Charles R. Johnson is an American writer, philosopher, academic, and artist whose award-winning work ranges from African-American philosophical fiction to nonfiction in the areas of literature, writing, African American studies, philosophy, and Eastern spiritual traditions, particularly Buddhism.
Twelve stories about the African experience of slavery in America, by the National Book Award-winning novelist. Nothing has had as profound an effect on American life as slavery. For blacks and whites alike, the experience has left us with a conflicted and contradictory history.
The companion volume to a public television series, this extraordinary examination of slavery in America features a four-part history by poet and performance artist Patricia Smith and a dozen fictional narratives by National Book Award–winning novelist Charles Johnson.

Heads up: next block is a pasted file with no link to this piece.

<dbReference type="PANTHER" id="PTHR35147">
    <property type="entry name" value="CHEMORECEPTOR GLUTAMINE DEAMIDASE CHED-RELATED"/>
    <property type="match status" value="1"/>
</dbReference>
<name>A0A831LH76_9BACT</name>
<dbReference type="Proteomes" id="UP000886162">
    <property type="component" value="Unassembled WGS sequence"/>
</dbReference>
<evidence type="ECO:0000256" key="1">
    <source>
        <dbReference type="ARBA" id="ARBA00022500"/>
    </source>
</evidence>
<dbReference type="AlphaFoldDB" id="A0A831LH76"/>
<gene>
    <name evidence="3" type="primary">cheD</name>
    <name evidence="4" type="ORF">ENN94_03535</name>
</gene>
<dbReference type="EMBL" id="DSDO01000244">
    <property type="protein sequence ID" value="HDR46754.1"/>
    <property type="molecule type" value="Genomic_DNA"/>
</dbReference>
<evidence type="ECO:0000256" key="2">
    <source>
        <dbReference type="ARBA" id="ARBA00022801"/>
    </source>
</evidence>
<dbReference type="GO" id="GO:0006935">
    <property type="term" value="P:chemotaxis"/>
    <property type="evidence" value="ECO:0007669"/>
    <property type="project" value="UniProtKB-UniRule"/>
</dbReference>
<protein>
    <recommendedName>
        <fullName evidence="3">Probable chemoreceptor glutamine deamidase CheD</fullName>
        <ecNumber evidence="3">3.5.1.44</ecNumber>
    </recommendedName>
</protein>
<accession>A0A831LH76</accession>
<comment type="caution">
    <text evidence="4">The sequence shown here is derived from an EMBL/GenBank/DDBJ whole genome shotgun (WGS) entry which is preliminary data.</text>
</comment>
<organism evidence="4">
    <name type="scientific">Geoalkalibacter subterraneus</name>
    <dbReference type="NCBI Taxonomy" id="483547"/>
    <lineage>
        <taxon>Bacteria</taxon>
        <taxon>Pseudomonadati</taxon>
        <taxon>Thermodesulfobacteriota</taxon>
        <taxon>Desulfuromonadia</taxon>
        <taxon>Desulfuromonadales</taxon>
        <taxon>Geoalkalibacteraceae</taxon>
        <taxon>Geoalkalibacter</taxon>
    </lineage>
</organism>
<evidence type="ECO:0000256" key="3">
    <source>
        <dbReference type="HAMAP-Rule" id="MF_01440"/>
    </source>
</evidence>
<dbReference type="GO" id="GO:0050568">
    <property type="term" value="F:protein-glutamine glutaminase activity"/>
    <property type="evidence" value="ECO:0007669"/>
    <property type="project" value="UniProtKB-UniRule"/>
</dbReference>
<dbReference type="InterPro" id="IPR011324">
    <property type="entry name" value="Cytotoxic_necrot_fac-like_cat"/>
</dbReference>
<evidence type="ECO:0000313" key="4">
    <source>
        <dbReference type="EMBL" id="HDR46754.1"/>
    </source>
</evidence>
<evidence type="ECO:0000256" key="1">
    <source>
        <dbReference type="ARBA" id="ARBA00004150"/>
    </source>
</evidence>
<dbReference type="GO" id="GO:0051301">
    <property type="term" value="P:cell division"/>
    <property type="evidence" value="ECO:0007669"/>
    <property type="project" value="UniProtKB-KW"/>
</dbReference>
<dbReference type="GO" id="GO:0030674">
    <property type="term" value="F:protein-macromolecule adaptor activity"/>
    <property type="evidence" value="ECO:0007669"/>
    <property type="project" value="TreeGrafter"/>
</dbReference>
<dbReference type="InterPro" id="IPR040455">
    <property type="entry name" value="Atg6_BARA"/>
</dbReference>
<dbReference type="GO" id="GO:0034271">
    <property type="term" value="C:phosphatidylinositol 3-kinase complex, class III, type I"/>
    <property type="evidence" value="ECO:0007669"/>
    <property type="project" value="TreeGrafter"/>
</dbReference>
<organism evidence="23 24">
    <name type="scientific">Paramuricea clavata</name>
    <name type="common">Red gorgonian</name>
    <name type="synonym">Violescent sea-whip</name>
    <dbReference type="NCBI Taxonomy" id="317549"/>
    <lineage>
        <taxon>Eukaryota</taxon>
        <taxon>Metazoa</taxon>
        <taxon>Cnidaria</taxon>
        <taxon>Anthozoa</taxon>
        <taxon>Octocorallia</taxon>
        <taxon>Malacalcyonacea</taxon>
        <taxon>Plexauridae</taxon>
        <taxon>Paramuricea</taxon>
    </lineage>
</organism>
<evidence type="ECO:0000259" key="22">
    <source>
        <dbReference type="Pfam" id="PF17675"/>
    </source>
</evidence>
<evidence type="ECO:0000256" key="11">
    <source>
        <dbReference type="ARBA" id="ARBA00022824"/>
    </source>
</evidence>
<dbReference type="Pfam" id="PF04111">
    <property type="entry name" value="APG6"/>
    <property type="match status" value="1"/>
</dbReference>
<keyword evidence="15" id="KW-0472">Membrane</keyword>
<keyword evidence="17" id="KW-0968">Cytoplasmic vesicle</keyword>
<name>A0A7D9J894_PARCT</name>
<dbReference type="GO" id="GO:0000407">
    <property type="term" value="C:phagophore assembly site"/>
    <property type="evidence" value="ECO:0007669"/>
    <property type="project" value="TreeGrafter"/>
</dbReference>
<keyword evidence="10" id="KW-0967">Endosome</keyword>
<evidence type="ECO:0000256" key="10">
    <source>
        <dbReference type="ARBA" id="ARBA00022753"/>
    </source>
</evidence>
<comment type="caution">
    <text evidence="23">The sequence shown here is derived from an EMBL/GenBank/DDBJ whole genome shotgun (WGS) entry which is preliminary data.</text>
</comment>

This wide and varied collection of essays, reviews, and short stories offers incisive views on politics, race, and Buddhism. Johnson notes that in his life the two activities that have anchored him and reinforce each other are creative production and spiritual practice.
In his essay "Storytelling and the Alpha Narrative," Johnson writes, "All technique, craft, and literary theory we accumulate as writers must be in the service of that most deceptively simple and yet most difficult of achievements - delivering undamaged a whopping good, imaginative, and original...
Charles Johnson approaches contemporary black literature through the lens of phenomenology, drawing on philosophers such as Heidegger, Husserl, Satre, and Dufrenne to address the aesthetic and epistemological questions surrounding the black experience as expressed by Black American authors.